Finally decided I prefer color. Such a pity I didn’t take photos of the undyed squares.
Here are some leftovers to give you an idea of the colors before.

natural colors

Dyed all the 15 squares and 2 extra skeins for the finishing in ‘indigo’ acid dye.
Found a large pot in the Turkish shop around the corner. It is 20 cm high and 28 cm diameter which is about 12 liters. I will be using it only for wool dyeing. The acid dye powder was in my stash for a couple of years. I used the whole 50 grs for a total weight of ± 1600 grs of wool (15 squares + 2 extra 100 gr skeins). That gives about 3,2% of dye stock.
Could do all the dying in two times. I didn’t really measure the dye I added in the first pot. I poured in about half of the dye ‘à vue’. The idea was that he squares would have different shades of blue and that was exactly what it did.

The different wool qualities made for the shading. See the difference in these 2 skeins.

two skeins

I learned that superwash is much paler than the rustic wools. In one of the squares it is really obvious: I used 2 strands of fingering weight together and one of them is ‘superwash’.

superwash + rustic 2
I added 50 ml vinegar per 100 grs in the pot before adding the wool. If I would have wanted more solid colors it would have been better to heat dye and wool first and leave to simmer for 30 minutes and THEN add the vinegar.

squares in zetel 2
I am quite pleased with the color (I expected it to be more very dark ‘indigo’ though). It will be perfect with our black couch.

Lay out of all the squares …

indigo afgan kleiner

They are all a bit different in size. Hope it will be better after joining. Think I will use an I-cord-join: first pick up & knit sts at both sides that need to be joined, then cast on 3 sts, slip the 3 sts back to left needle, k2tog, k1, ssk, repeat until all picked up stitches have been worked, bind off.

Still had some yarn left so picked up & knit stitches all around and finished it in moss stitch with an I-cord bind off.

I-cord + moss stitchThese blue shades are very difficult to capture, they have something greenish over them…

 

Fo afghan

Tada, finished, washed and dry … Let the cold come …

FO afgan 2

. . . pythagoras’ mitts . . .

Matching fingerless mitts to go with Pythagoras’ beret. mitts mod 6
Pythagoras’ mitts are worked bottom up starting with a Latvian two-color cast on. Written instructions are included and a photo tutorial can be found in the separate pdf. It’s a lovely way to start colorwork, but you can use another cast on method if you prefer.

mitts

A special kind of increases is used to shape the thumb gusset.

mitts mod 4

Sizes
Finished measurement hand circumference: S-M, L: 17 cm / 6¾”, 20 cm / 7¾” to fit hand circumference: 18 to 19 cm / 7 to 7½ “, 20 to 22 cm / 7¾ to 8¾ “

What you’ll need
sport weight
± 240 to 270 m / 260 to 300 yards
(half of each color)
3 mm (US 2½) circular needle
crochet hook in the same size as the needle
for the Latvian two-color cast on
2 markers
tapestry needle

Gauge
28 sts and 39 rows in stranded pattern
(see page 2) = 10 x 10 cm / 4” x 4”

Check it out here

They will be free until December 25, midnight (Brussels time), no coupon code needed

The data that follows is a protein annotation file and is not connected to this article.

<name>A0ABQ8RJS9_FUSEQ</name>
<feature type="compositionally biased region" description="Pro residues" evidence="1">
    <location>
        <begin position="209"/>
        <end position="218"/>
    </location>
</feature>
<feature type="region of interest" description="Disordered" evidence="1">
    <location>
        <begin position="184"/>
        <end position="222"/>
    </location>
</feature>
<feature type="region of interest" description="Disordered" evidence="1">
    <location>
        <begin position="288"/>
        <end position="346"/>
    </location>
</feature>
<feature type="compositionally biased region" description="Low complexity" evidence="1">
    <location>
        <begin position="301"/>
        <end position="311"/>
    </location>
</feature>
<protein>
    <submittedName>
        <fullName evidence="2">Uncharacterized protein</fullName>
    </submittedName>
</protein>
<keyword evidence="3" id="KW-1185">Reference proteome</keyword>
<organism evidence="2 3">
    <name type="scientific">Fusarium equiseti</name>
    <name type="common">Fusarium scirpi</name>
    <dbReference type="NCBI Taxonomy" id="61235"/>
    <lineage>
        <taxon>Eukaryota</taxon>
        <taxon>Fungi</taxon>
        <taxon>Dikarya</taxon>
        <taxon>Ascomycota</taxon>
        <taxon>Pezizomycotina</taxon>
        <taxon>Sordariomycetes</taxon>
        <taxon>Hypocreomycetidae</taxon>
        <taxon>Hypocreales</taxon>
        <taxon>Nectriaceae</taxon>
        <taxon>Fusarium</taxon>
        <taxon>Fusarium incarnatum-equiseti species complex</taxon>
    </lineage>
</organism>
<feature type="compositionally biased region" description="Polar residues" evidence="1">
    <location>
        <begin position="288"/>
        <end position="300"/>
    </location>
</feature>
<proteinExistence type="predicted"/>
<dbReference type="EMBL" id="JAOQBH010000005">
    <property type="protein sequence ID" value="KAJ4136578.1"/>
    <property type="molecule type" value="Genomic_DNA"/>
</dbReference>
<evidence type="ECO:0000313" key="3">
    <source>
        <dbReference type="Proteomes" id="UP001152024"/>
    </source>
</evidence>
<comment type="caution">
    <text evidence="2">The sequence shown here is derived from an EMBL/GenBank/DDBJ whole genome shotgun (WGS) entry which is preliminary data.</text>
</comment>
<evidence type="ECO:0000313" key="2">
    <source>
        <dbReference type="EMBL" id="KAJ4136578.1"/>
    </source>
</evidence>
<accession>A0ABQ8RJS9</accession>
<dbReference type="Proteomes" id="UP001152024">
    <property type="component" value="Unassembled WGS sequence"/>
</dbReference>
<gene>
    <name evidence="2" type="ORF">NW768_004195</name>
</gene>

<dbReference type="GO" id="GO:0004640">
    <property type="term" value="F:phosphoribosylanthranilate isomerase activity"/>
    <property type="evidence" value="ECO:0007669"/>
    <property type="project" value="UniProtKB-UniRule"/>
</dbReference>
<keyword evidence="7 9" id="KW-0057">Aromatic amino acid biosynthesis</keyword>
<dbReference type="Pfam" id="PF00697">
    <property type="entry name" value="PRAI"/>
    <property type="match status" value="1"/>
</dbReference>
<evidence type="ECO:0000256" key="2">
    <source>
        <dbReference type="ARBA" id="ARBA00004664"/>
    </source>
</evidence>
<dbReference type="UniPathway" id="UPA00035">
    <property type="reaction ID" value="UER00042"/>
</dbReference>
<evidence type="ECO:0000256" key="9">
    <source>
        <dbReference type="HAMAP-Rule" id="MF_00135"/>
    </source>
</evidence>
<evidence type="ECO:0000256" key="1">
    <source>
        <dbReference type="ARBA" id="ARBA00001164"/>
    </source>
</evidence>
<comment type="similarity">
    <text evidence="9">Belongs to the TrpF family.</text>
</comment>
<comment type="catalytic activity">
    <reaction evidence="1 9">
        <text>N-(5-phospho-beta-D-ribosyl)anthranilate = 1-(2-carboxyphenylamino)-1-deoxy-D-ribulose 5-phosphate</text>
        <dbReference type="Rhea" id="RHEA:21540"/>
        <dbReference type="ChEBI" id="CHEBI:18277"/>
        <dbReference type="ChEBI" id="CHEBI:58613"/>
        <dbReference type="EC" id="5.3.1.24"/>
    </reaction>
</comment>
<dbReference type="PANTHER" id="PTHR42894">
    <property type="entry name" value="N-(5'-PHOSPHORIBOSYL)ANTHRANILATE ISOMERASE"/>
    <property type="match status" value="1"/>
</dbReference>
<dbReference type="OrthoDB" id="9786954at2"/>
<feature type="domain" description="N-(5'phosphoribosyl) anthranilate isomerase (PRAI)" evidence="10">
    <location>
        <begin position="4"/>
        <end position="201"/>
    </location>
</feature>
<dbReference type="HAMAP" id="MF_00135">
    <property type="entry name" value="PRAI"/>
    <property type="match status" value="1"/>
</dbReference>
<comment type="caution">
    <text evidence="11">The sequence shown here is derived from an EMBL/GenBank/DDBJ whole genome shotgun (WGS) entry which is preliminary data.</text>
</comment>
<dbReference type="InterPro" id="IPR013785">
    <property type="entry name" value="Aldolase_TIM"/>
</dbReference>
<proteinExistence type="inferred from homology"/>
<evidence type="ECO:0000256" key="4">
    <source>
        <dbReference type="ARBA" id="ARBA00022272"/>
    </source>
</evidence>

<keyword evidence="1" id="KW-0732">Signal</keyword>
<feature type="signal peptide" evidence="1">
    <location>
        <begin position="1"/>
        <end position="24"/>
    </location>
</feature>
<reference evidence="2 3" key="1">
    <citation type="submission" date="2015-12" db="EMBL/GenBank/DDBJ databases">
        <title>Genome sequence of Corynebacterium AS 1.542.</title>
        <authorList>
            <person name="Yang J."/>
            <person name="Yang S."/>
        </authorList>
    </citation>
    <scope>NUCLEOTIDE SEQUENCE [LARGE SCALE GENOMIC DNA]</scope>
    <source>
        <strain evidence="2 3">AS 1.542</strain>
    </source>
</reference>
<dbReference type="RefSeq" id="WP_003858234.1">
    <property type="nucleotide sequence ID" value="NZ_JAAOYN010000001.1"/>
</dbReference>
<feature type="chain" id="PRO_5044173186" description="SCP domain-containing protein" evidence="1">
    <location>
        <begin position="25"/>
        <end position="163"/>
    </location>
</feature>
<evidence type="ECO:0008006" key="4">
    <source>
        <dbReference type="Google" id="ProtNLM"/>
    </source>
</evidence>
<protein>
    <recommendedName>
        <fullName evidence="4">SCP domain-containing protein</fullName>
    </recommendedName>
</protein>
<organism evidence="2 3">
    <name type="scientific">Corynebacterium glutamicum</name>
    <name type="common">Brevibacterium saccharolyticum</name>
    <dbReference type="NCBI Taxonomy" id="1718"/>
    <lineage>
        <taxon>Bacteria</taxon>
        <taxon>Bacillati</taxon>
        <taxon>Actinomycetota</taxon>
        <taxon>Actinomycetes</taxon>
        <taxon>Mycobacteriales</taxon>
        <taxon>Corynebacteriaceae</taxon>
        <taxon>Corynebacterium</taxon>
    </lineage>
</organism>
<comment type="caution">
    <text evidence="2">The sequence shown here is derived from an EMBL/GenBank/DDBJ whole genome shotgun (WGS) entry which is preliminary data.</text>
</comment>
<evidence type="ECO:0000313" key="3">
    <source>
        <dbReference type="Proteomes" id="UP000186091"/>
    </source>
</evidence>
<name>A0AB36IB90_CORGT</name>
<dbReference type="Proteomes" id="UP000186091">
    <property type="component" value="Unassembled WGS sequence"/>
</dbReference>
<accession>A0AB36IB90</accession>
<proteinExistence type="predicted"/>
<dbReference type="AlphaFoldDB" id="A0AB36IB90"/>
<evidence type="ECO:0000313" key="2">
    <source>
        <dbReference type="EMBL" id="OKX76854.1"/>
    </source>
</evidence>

mitts+painting

. . . buccia . . .

Buccia, pattern number 100

parmi mod 2

**Buccia** is the Italian word for ‘bark’. The cable stitch pattern reminds me of the bark of an old, old oak tree. It is worked bottom up and seamlessly in the round starting with a clever and neat way to make a tubular cast on in a contrasting color. The ridge is also worked in CC. Pretty decreases continue the ‘bark’ effect and shape the crown.

**Sizes**
available for size: KIDS, S, M and L
head circumference: 48-53 cm / 52-56 cm / 55-59 cm / 58-63 cm (19-21” / 20½-22” / 21½-23¼” / 23-25”)

**What you’ll need**
worsted / 10 ply or fingering / 4 ply held double
Yardage for the hat
± 170 m / 185 yards (if you use fingering weight yarn held double you will need to double the yardage)
1 or 2 leftovers in contrasting colors
4 mm (US 6) circular needle
3 mm (US 2½) circular needle
cable needle
crochet hook for the provisional cast on
marker
tapestry needle

**Stitches**
twisted ribbing 1/1 (in the round): (k1 tbl, p1)
cable stitch pattern

**Gauge**
23 sts and 30 rows in stitch pattern, blocked: = 10 x 10 cm (4”x4”) with the larger needle

**Techniques used**: tubular cast on

Read about it here

parmi mod

To celebrate the 100th pattern, there is a promotion on all individual patterns (no e-books). Fill in the coupon code 100 and get 50% off until December 25 midnight …montage real 100b+shadow

Find all 100 patterns here

. . . dove stone . . .

A new hat called Dove stone.

dove stone 3

Well, not so new. It took me a year to write the pattern, haha.

But it is pattern  99

**Dove stone** is a hat worked bottom up and seamlessly in the round. It starts with a clever and neat way to make a tubular cast on in a contrasting color. It has a cable stitch pattern that gradually decreases to shape the crown. It can be made as a ‘light’ slouchy hat or blocked on a plate for a beret shape.

**Sizes**
available for size: S, M and L
head circumference: 52-56 cm / 55-59 cm / 58-63 cm (20½-22” / 21½-23¼” / 23-25”)

**What you’ll need**
DK / 8 ply
Yardage for the hat
± 150 m / 165 yards
small leftovers in a contrasting color for the cast on and the pompom.
4 mm (US 6) circular needle
3 mm (US 2½) circular needle
crochet hook for the provisional cast on
cardboard and scissors to make a pompom or tassels (optional)
marker
tapestry needle

**Stitches**
twisted ribbing 1/1 (in the round): (k1 tbl, p1)
stitch pattern

**Gauge**
25 sts and 30 rows in stitch pattern, slightly stretched: = 10 x 10 cm (4”x4”) with the larger needle

**Techniques used**: tubular cast on
pompom, tassels or something different

3-dove-stone

Check it out here